Many Liberians who we met could speak both versions, and printed signs were typically in a language we could read. However, some PeaceJam participants from more rural areas seemed to struggle to understand our U.S. English and preferred to speak with their friends in Liberian English.
There are 16 tribes in Liberia
Although the country of Liberia was founded by freed American slaves, they only made up a small minority of the population when the country was founded in 1822. The vast majority of the population were — and still are — descendants of 16 distinct African tribes.
Relationships between these tribes are both historically and currently complicated — far too complicated to do them justice in this article. However, tribal/ethnic identity is considered to be one of the major causes of the two Liberian civil wars that devastated the country between 1989-1997 and 1999-2003.
Cellphone service can be hit and miss
Katie and I both use Google Fi for cellphone service for our travels around the world. Although Liberia is listed as a supported country, we had no phone service the entire week that we were in the country — despite going through extensive troubleshooting steps with Google Fi.
We didn’t buy a SIM card at the airport upon arrival, as we assumed we’d be able to get Google Fi working, and we were unsuccessful at buying a SIM card for the rest of the trip. We passed many so-called “business centers” and “recharge stations,” but few had the ability to register a new SIM card. And we struck out each time that we found one that did. Either the person who was able to register new SIM cards wasn’t there or the registration system was down.
However, TPG employees who had T-Mobile were able to stay connected almost the entire trip.
Liberia has an ecolodge and wildlife sanctuary
Because of limited flight schedules on the airlines we reviewed, we arrived in Liberia a couple of days before the rest of the TPG team. After spending the first night at The Farmington Hotel next to the airport, we met up with our PeaceJam coordinator, Lauren and her husband, and traveled to the Libassa Ecolodge.
The ecolodge provided a fascinating example of how some Liberians are hoping to build resorts to attract foreign tourism. Liberia’s visa policies make it difficult for potential tourists from many countries to visit, leaving the Libassa Ecolodge we stayed at quite empty.
Check out Katie’s full review of this fascinating ecolodge as well as the two other hotels we stayed at in Liberia.
There is a wildlife sanctuary on the same property as the Libassa Ecolodge. Having experienced infuriating faux ecotourism in the past, we were skeptical of this so-called sanctuary. But, after touring the sanctuary with a keeper, we were relieved to learn that this really seemed to be an ethical sanctuary.
The animals were almost all rescued after being hurt or improperly being kept as pets. Some animals were too permanently injured to be released, but the keepers had plans for those that were candidates to be released.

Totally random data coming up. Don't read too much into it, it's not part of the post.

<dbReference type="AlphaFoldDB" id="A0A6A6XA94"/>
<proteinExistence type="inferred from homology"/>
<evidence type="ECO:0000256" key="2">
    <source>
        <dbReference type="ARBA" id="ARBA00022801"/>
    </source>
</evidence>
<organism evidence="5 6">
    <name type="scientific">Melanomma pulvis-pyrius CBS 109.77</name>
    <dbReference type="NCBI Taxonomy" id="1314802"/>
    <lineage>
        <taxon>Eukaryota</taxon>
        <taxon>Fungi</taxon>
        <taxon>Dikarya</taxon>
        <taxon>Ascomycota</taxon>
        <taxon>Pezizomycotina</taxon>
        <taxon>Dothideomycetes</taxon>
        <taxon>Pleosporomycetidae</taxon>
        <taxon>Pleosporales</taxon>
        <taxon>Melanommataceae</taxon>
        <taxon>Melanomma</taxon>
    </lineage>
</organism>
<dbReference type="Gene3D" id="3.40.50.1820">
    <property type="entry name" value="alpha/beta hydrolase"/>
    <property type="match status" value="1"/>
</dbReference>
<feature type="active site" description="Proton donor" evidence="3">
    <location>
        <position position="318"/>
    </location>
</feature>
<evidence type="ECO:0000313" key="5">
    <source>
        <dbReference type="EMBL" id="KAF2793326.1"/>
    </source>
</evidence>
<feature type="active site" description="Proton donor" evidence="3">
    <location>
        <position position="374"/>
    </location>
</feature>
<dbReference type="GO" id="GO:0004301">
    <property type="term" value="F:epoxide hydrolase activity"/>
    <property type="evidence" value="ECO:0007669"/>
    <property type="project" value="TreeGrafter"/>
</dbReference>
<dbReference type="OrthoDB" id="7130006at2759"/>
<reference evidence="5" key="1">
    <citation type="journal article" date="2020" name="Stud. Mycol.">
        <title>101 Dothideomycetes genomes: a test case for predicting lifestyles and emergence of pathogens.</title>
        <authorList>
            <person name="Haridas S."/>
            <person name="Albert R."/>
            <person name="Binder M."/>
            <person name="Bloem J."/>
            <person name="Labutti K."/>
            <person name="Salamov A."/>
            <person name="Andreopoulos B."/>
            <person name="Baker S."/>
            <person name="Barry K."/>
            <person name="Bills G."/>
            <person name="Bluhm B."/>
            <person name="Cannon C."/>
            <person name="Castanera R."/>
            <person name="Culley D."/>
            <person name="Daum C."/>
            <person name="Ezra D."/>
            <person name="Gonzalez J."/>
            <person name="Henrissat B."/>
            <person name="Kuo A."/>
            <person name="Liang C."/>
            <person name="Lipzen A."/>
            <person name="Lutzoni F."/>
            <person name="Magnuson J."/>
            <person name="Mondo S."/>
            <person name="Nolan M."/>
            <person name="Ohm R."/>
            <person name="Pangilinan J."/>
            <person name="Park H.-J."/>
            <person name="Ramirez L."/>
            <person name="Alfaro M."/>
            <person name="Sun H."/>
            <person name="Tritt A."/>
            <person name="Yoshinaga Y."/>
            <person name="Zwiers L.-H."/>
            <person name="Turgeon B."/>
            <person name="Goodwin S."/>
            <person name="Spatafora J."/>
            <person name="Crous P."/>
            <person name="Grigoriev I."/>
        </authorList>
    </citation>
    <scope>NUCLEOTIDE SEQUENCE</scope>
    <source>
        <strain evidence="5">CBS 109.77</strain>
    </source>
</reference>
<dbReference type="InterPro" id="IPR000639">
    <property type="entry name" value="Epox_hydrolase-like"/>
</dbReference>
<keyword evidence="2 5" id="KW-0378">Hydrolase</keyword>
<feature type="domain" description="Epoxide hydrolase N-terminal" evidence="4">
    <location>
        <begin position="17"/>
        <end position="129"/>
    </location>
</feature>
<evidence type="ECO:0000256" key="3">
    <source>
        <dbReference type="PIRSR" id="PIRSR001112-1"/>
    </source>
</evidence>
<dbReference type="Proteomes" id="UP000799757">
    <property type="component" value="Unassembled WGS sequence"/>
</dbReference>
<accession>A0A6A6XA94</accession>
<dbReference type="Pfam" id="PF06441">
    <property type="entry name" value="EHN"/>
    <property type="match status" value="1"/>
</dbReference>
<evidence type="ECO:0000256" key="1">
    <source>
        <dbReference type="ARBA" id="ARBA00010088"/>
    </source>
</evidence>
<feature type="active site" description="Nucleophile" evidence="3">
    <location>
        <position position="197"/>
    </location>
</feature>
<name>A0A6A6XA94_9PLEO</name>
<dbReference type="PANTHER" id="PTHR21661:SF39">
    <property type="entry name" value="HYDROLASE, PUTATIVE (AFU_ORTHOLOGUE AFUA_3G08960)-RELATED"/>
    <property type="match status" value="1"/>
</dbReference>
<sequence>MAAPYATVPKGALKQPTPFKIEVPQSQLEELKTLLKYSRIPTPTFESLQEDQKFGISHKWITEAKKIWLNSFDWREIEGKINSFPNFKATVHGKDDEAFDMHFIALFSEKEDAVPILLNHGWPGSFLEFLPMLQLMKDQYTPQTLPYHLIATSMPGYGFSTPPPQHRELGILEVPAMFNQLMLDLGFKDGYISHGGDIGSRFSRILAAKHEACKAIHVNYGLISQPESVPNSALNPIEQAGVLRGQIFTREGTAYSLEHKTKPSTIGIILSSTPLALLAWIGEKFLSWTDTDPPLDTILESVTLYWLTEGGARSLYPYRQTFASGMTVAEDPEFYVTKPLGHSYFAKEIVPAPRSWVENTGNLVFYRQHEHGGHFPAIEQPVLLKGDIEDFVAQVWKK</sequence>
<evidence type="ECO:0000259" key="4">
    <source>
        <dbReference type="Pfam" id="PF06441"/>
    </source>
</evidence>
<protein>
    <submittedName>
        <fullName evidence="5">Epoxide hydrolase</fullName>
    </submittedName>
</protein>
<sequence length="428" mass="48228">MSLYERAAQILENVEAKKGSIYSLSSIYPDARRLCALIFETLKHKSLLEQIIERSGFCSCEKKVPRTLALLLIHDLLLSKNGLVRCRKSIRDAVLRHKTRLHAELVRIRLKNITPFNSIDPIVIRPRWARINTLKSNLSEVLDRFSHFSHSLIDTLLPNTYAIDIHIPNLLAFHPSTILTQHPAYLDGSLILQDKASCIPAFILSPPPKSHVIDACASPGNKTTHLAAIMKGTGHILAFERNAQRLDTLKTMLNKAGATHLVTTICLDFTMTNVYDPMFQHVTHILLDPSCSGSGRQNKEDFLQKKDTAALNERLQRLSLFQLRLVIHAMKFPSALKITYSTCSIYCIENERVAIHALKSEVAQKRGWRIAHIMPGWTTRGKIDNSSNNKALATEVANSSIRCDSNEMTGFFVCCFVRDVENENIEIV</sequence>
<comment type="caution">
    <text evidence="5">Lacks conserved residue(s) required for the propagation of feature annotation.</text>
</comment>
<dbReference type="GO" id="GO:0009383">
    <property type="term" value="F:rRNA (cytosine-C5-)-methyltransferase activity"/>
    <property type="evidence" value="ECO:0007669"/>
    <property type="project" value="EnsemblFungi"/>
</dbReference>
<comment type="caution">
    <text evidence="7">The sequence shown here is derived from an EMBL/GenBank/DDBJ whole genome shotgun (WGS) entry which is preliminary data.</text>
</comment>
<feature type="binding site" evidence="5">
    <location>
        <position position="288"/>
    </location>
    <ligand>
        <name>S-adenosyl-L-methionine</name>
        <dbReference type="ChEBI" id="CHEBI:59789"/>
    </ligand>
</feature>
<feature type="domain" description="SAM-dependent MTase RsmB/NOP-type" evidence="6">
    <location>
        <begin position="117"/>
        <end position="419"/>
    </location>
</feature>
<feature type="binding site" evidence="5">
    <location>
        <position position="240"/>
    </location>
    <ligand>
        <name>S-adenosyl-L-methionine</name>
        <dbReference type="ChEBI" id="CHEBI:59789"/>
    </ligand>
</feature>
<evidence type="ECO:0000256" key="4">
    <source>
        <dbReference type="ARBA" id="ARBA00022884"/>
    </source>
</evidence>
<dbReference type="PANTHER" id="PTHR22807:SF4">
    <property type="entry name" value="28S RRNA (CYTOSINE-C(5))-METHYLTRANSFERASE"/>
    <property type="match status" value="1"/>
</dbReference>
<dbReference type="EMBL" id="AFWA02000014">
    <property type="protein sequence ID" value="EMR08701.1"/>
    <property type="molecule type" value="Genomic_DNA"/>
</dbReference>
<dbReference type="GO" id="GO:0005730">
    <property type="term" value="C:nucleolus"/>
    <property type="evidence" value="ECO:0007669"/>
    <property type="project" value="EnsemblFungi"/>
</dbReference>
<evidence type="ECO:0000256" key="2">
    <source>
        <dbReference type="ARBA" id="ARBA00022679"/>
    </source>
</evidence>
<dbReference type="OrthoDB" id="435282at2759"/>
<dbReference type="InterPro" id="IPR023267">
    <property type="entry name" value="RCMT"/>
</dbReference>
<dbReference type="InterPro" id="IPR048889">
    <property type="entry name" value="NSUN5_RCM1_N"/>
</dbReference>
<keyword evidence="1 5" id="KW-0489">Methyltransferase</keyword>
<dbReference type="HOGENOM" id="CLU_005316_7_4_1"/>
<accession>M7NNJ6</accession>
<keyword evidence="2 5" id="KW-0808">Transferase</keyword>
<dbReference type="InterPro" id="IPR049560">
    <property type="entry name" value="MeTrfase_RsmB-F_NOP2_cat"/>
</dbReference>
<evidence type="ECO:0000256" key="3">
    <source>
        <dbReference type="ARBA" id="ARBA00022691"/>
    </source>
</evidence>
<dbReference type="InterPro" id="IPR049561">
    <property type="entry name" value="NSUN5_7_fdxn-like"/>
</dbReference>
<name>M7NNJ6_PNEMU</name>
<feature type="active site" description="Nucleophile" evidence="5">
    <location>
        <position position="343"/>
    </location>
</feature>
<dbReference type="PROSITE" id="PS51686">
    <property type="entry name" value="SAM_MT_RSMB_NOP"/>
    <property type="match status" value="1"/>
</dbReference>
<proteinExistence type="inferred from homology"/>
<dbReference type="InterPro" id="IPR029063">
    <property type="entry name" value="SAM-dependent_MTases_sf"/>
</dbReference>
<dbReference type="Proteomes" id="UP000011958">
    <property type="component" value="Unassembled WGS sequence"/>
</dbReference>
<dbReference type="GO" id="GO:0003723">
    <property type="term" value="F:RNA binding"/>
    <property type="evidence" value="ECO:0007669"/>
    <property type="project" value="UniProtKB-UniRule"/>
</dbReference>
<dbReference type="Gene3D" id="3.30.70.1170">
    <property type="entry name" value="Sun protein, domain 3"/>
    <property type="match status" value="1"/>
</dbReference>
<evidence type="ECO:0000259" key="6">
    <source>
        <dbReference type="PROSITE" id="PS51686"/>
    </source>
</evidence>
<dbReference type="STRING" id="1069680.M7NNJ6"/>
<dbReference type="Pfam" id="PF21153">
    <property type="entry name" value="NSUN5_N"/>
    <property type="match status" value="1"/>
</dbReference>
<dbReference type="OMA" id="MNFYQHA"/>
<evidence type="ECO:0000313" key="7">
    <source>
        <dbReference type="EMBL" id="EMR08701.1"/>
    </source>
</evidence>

You might not want to get in the water
The Liberian beaches are generally beautiful, but we were told that we probably wouldn’t want to swim in the water. And, although we found the beaches to be a popular hangout, few people ventured too far into the surf.
There are a few reasons for this. First, the beaches face the open ocean, so we found that the waves were extremely strong and that there was a high risk of undertow. But also, as you get closer to the main city, we found that there was a significant amount of trash in the water and on the beach. We were warned that the water has sewage in it.
Liberia is a very cash-based society
Going into the trip, we were advised to bring as much cash as we expected to need. Most places in Liberia don’t accept credit cards, or if they do, you should bring cards with and without a PIN. We stayed at three of the best hotels in the country during our stay. At the ecolodge, the front desk could only accept cards with a PIN; the RLJ Kendeja Resort & Villas only took cards without a PIN.
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We saw only a few working ATMs during our entire time in the country. Most either were shut off or had signs indicating that they didn’t have cash. Two of the working ATMs were at the airport hotel, and both had a sign on top of them warning patrons that any distribution errors aren’t the responsibility of the hotel.
Liberia has its own Liberian dollar currency, but most places that cater to foreigners prefer to be paid in U.S. dollars. At the higher-end grocery store that we visited, the register accepted both U.S. and Liberian dollars. However, when we paid with U.S. dollars, we received change in Liberian dollars.
There’s an abandoned five-star hotel
From 1960 to 1989, Liberia had a five-star InterContinental Hotel located on one of the highest points in the capital of Monrovia. However, the Ducor Palace Hotel was closed and abandoned in 1989 as Liberia descended into civil war. The luxury hotel was heavily damaged but still stands today.
There were efforts to renovate the hotel in 2007, but today the hotel still is in ruins. You can easily approach the hotel by car, but to get inside the fence, you need to find (and tip) the right people. Also, bring some cash for the informal band of parking attendants and tour guides who will hassle you for a tip whether you want their help or not.
If you want to help make Liberia — and the world — a more peaceful place, we would love it if you would donate directly to the PeaceJam Foundation, or simply learn more about how to get involved with the Nobel Laureates and their individual causes.